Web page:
"On the morning of the 25th no water in the boat, made Claremount group of islands and main land; landed on an island but found no water; all hands covered with sores and suffering from swelled feet; no water or food, dug a hole in. the sand and got some water - half salt."
On the afternoon of the 28th they started for the main land, "for we were getting very sick and weak" they were picked up by the schooner 'Maid of Riverton.' after traveling 1,100 miles in a small and open boat, in twenty-seven days of suffering.
The 'Reliance' was a total wreck and uninsured - the whale boat and its crew were never seen again.

Thursday, November 12, 2009


From April 1865 Captain John Austen owned the fine brig 'Reliance' - 117tons, 84.9 x 21.4 x 11 feet. She was built in Bermuda in 1841. He sailed her regularly to the gold fields on the West Coast of the South Island.
On June 4th 1867 she sailed for Fiji with a full cargo including 12 hogsheads of rum, 2 hogsheads of whisky 2 hogsheads of brandy, 2 quarter-casks of brandy, 5 kegs of tobacco, 4 cases of tobacco, 4 boxes of tobacco and 1 case of cigar, all liable for duties.
During a court case in 1868 it was alleged that the casks were put onto a cutter "Bessie" the day after "Reliance" sailed. While "Reliance" sailed on toward Fiji, "Bessie" rendezvoused with the "Ringleader" in Mercury Bay and the casks were transfered and then shipped to Poverty Bay.
Under cross-examination a seaman reported that the rum taken out of the casks and put into a teakettle for sampling it was very strong!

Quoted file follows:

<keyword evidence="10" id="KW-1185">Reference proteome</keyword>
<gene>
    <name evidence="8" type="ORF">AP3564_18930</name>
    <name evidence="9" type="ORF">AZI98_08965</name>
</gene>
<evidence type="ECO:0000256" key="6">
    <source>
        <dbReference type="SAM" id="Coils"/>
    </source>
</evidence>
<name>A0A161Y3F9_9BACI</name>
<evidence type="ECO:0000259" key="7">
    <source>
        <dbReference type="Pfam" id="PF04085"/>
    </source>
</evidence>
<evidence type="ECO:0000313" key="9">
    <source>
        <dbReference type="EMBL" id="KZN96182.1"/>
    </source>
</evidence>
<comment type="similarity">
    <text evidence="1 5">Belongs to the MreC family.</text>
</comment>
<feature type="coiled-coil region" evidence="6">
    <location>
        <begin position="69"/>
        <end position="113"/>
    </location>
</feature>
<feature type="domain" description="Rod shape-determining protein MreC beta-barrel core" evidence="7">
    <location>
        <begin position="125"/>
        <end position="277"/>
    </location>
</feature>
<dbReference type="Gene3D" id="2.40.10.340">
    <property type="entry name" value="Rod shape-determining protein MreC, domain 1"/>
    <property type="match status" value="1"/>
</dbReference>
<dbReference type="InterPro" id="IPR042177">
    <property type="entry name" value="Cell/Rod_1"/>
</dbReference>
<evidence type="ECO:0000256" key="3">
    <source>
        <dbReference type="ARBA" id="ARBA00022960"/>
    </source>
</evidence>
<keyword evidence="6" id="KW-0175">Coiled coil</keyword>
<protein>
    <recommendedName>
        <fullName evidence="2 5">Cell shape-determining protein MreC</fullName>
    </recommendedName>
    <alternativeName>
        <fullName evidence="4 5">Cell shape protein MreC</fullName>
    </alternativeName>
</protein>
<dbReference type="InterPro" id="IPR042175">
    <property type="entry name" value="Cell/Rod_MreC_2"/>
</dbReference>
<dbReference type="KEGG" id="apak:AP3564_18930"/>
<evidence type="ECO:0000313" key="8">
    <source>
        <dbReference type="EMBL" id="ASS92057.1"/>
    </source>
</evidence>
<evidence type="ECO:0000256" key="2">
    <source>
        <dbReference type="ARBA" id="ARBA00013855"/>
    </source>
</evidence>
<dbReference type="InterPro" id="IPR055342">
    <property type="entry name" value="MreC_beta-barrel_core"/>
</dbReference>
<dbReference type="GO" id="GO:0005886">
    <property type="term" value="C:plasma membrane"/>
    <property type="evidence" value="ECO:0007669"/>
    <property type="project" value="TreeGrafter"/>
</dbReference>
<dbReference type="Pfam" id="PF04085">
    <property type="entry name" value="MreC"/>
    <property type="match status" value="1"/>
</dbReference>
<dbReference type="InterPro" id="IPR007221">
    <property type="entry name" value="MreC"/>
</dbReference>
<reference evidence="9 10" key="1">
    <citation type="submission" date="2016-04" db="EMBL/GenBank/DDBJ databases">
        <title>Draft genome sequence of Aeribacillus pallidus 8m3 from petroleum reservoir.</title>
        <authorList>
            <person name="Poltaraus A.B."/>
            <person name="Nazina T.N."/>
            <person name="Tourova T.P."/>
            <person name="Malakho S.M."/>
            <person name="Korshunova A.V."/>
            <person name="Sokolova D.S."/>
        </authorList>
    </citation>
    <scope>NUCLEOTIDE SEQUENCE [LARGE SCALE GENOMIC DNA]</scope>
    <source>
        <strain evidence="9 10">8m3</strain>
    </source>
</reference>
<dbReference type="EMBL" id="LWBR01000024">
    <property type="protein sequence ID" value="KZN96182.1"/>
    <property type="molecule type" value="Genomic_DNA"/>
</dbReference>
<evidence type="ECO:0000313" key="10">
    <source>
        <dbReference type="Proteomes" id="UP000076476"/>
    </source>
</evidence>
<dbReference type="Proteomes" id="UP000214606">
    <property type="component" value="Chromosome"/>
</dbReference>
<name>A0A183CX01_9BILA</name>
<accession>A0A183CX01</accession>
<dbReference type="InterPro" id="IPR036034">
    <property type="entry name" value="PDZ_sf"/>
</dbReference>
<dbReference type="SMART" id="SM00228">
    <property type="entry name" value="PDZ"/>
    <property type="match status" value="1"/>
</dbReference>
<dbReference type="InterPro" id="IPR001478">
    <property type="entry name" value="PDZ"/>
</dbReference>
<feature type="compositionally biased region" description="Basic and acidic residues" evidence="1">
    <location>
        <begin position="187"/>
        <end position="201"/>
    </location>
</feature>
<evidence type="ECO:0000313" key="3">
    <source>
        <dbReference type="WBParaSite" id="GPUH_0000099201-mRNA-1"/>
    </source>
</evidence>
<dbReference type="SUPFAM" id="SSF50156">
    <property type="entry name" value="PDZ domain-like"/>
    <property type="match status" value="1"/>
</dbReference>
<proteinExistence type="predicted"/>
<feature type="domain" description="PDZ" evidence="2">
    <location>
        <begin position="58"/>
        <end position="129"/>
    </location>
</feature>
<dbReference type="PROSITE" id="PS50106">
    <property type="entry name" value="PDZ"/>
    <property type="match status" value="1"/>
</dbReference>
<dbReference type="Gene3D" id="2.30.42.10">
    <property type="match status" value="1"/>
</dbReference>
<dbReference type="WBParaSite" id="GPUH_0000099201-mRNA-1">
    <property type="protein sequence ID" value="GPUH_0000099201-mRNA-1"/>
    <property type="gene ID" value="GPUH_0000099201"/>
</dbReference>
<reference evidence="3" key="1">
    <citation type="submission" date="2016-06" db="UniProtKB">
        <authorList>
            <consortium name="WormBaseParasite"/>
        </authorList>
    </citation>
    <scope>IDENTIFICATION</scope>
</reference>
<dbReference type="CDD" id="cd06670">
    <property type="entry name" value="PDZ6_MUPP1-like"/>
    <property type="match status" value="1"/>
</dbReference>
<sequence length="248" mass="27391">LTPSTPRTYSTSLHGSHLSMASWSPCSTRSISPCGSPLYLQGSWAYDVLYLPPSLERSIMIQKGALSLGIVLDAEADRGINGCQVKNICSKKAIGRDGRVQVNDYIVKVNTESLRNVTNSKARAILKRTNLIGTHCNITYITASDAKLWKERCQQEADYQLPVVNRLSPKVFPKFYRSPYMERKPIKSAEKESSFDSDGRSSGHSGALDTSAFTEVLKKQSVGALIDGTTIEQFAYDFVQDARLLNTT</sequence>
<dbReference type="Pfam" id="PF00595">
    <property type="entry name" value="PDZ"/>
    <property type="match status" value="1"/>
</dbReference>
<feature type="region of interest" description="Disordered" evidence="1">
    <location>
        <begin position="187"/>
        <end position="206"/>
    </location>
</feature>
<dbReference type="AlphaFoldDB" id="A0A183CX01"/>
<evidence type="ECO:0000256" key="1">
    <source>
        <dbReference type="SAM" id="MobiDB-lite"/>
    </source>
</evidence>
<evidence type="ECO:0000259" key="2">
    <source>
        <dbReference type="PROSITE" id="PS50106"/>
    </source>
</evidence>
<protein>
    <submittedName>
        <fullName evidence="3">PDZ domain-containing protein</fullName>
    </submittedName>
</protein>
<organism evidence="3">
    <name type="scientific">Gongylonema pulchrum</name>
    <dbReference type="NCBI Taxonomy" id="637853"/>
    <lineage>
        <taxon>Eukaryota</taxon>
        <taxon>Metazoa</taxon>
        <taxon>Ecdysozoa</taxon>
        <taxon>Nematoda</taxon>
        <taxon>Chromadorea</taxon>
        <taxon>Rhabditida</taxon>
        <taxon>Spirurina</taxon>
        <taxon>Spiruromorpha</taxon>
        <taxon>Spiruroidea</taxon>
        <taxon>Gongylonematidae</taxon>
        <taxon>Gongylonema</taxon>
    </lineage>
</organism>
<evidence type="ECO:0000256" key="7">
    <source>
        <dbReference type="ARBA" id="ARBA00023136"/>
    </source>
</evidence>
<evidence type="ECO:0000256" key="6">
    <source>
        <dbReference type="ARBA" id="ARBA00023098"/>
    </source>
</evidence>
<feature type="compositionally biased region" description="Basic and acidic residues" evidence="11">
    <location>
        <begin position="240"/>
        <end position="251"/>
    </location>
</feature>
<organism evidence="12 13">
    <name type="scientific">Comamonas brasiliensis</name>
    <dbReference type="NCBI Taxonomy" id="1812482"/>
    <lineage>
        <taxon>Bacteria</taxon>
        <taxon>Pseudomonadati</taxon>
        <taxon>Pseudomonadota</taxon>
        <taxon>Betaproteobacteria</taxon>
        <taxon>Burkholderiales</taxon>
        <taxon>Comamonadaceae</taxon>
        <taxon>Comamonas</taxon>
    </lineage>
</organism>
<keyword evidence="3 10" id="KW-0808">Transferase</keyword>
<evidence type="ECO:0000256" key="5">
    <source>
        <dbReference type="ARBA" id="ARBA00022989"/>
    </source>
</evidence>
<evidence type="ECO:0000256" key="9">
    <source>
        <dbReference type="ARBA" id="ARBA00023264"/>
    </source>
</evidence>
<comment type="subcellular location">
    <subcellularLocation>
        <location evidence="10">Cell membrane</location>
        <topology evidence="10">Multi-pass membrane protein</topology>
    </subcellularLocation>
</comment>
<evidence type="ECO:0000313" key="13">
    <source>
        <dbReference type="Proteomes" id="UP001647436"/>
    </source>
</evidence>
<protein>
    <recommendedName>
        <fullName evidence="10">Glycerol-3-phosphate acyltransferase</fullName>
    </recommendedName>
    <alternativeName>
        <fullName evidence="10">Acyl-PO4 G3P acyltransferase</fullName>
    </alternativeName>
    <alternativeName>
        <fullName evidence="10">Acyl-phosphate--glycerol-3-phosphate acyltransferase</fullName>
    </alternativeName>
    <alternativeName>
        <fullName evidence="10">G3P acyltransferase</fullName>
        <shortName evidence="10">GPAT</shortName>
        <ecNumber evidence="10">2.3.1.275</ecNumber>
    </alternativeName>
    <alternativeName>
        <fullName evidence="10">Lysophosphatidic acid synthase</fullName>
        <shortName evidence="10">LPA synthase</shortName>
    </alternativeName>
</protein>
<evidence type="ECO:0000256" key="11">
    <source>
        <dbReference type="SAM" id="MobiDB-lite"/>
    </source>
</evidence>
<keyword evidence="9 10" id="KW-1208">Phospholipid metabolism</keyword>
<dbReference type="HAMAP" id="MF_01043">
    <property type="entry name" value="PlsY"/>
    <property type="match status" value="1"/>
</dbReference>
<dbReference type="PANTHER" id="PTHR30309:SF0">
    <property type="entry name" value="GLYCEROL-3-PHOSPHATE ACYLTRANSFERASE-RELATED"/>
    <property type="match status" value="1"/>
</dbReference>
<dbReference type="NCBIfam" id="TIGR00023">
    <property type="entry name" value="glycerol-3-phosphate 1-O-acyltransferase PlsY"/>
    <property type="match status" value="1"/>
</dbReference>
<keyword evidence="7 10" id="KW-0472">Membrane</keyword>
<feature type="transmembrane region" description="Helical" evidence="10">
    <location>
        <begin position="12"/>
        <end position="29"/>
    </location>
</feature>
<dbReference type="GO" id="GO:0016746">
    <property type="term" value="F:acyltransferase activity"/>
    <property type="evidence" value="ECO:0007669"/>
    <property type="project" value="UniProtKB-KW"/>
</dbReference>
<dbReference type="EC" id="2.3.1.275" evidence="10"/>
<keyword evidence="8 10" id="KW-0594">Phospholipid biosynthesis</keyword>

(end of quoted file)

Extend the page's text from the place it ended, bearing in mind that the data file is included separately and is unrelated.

The "Reliance" had not returned to Auckland (she landed in Sydney instead) so John Austen did not give his side of the story. Certificates that showed the goods had been landed in Fiji were excluded by the judge in the court case and the merchants who had stood as bondsmen were found guilty and fined treble the value of the goods.
The 'Reliance' sailed from Sydney for Fiji again in March 1868. She never returned to Auckland.

Saturday, November 7, 2009


Novelty, 36749 Barque 375.77 tons. 140 x 27.6 x 14.9 ft., Built at Mechanics Bay, Aukland, in 1862, by H. Niccol.

A Captain John Austen sailed the Novelty on the Auckland to Sydney run several times during 1864 and 1865. There is some confusion as Captain Austen was also sailing the Aquila between the Port of Onehunga and the Port of Waikato. This may be inaccurate reporting and other masters were sailing his cutter. Or maybe there was more than one Captain J. Austen. Of course he could have just been very busy!!!
The Novelty was a very smart ship and the largest vessel built in New Zealand at the time. She was part of the Circular Saw Line and carried both cargo and passengers. Sadly she met her end in 1877 when she stranded on Peton Point, north end of Formosa Island [Taiwan], and became a total wreck.

Sunday, November 1, 2009


During the 1860s Captain John Austen made several trips to Fiji in the Aquila. At first the reports were glowing - "The ' Aquila' brings us late news from these islands in addition to her cargo of tropical fruit. In all probability the year 1860 will be the point of departure in the future history of the colonization of the Fijis by the Anglo-Saxon race. The islands are already favourably known to old South-sea travellers, but the inducement which has been held out to settlers, by the steps recently taken by the British Government towards making them an integral part of her Majesty's dominions, will soon render them a fair field for immigration both from the Mother Country and the Australasian Colonies. Captain Austin of the 'Aquila' gives a most glowing description of the capabilities, of the islands"
Quick Passage. — The cutter 'Aquila,' arrived at Levuka, Ovalau, Fiji Islands, on July 25th, having accomplished the quickest passage on record from Melbourne — viz , I7 1/2 days from Port Phillip Heads, and 13 days from Twofold Bay.— Extract from a letter by a passenger.
But by September 1861 - " Captain Austin reports that there is no business doing, and that all the Europeans in the Fijis would willingly leave it if they could pay their passages thence."